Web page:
Demographic transition affects every sector of the economy, and is usually accompanied by what is called epidemiological transition: a shift of disease pattern from predominantly infectious diseases and maternal & child health to non-communicable diseases (NCDs). Having effectively addressed most of the former, Sri Lanka is facing a growing burden of heart disease, cancer, diabetes, asthma and other chronic diseases, associated with lifestyle and with old age. NCDs are often erroneously labeled as “rich man’s diseases” (apart from the gender-insensitive usage, the label ignores the fact that NCDs do affect the poorer population as well). An increase in mental health problems and injuries is also seen with urbanization and economic growth. Because of the exceptional pace of the Sri Lankan demographic transition, this country is dealing with these two transitions with a much smaller resource base than most developed nations. Again, a price of unusual success!
As NCDs become more predominant, one consequence is the increased cost of health care, as they are more expensive to diagnose and treat compared with the infectious diseases (another reason perhaps why they are called “rich man’s diseases”). On the other hand, the poorer people afflicted by NCDs find it much harder to access treatment and care. Another important characteristic of the Sri Lankan situation is that NCDs disproportionately impact the male life-expectancy - possibly because of higher rates of smoking and alcoholism among males than among females, but also because of differential health-care seeking patterns. One factor that contributes to lower utilization of health care by the males in Sri Lanka is the fact that outpatient services in the public sector close at 4 pm, making it more difficult for working men to seek care. While women are said to have a biological edge over men in terms of living longer anyway, the difference between female and male life expectancy in most other populations is 3-4 years, while in Sri Lanka it is unusually high (8 years).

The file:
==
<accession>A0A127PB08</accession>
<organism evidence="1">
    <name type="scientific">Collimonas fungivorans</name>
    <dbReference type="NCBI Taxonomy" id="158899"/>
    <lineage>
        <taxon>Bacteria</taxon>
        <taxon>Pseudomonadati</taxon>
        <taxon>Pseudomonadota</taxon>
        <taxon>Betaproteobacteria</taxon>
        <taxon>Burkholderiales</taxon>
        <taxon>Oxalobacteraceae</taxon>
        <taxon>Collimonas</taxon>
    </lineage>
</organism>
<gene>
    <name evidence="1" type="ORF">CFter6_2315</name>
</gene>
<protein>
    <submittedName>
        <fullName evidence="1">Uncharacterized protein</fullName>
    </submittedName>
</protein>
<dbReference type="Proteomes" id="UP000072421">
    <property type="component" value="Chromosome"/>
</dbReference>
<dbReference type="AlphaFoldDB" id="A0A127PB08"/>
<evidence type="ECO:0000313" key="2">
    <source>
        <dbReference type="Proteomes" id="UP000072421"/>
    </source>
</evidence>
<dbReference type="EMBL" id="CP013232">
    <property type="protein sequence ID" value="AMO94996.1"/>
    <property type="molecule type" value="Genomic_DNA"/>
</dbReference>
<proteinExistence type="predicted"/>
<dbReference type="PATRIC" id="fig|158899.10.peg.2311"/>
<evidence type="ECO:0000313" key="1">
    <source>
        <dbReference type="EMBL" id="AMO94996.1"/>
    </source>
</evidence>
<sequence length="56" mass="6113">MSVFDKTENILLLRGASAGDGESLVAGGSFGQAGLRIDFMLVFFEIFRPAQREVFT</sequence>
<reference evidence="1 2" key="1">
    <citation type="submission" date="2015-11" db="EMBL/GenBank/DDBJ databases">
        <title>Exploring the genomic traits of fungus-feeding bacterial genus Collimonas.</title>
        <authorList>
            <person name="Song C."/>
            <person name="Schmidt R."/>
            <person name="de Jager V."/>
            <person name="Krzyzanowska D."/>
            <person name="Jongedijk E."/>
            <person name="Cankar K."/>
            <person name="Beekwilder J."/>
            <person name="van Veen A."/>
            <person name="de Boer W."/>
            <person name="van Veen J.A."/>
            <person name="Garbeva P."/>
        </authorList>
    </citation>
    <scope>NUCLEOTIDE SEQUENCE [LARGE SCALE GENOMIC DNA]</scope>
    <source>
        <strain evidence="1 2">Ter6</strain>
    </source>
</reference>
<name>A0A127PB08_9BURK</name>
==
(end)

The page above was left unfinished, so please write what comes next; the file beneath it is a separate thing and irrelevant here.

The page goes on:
The seriousness of this issue can be understood better when one considers the challenges faced by elderly women forced to live alone and fend for themselves – often under more severe financial stress given their lower levels of labor-force participation, resulting in less financial security in their old age. Modernizing the Sri Lankan health system to meet the new challenges posed by NCDs, while consolidating the past gains with regard to infectious diseases, maternal and child health and addressing some unfinished agenda (like under-nutrition) is going to require significant reorganization and additional investment. In a way, the transition is an opportunity for the Sri Lankan health sector to leapfrog to international standards.